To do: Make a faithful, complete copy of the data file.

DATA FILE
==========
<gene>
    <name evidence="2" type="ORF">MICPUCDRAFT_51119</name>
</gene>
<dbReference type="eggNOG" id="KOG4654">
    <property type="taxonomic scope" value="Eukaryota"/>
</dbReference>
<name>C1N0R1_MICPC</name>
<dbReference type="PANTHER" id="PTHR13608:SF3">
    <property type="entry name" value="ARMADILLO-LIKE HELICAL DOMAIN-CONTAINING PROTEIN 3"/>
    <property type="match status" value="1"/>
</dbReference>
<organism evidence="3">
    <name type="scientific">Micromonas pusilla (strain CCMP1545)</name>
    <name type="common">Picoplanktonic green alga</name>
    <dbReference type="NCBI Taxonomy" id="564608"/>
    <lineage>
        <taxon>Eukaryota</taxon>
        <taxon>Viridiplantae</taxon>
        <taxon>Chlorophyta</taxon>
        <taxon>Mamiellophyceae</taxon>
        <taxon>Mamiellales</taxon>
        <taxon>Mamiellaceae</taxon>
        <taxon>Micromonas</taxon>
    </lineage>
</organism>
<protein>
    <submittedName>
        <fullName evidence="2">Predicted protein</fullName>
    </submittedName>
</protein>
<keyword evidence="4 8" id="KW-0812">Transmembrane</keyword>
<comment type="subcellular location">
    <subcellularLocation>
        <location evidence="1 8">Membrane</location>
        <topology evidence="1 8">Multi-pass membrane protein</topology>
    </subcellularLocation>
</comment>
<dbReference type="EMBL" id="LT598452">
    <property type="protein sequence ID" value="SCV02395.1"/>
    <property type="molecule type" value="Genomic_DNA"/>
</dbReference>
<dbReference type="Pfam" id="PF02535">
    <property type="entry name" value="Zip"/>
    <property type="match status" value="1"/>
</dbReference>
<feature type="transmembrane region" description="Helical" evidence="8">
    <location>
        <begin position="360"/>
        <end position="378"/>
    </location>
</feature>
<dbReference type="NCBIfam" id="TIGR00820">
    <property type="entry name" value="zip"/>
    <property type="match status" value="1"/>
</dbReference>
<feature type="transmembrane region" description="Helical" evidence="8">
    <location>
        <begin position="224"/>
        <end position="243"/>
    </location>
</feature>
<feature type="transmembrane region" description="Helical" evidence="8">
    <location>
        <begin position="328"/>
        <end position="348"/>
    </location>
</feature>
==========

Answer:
<gene>
    <name evidence="2" type="ORF">MICPUCDRAFT_51119</name>
</gene>
<dbReference type="eggNOG" id="KOG4654">
    <property type="taxonomic scope" value="Eukaryota"/>
</dbReference>
<name>C1N0R1_MICPC</name>
<dbReference type="PANTHER" id="PTHR13608:SF3">
    <property type="entry name" value="ARMADILLO-LIKE HELICAL DOMAIN-CONTAINING PROTEIN 3"/>
    <property type="match status" value="1"/>
</dbReference>
<organism evidence="3">
    <name type="scientific">Micromonas pusilla (strain CCMP1545)</name>
    <name type="common">Picoplanktonic green alga</name>
    <dbReference type="NCBI Taxonomy" id="564608"/>
    <lineage>
        <taxon>Eukaryota</taxon>
        <taxon>Viridiplantae</taxon>
        <taxon>Chlorophyta</taxon>
        <taxon>Mamiellophyceae</taxon>
        <taxon>Mamiellales</taxon>
        <taxon>Mamiellaceae</taxon>
        <taxon>Micromonas</taxon>
    </lineage>
</organism>
<protein>
    <submittedName>
        <fullName evidence="2">Predicted protein</fullName>
    </submittedName>
</protein>
<keyword evidence="4 8" id="KW-0812">Transmembrane</keyword>
<comment type="subcellular location">
    <subcellularLocation>
        <location evidence="1 8">Membrane</location>
        <topology evidence="1 8">Multi-pass membrane protein</topology>
    </subcellularLocation>
</comment>
<dbReference type="EMBL" id="LT598452">
    <property type="protein sequence ID" value="SCV02395.1"/>
    <property type="molecule type" value="Genomic_DNA"/>
</dbReference>
<dbReference type="Pfam" id="PF02535">
    <property type="entry name" value="Zip"/>
    <property type="match status" value="1"/>
</dbReference>
<feature type="transmembrane region" description="Helical" evidence="8">
    <location>
        <begin position="360"/>
        <end position="378"/>
    </location>
</feature>
<dbReference type="NCBIfam" id="TIGR00820">
    <property type="entry name" value="zip"/>
    <property type="match status" value="1"/>
</dbReference>
<feature type="transmembrane region" description="Helical" evidence="8">
    <location>
        <begin position="224"/>
        <end position="243"/>
    </location>
</feature>
<feature type="transmembrane region" description="Helical" evidence="8">
    <location>
        <begin position="328"/>
        <end position="348"/>
    </location>
</feature>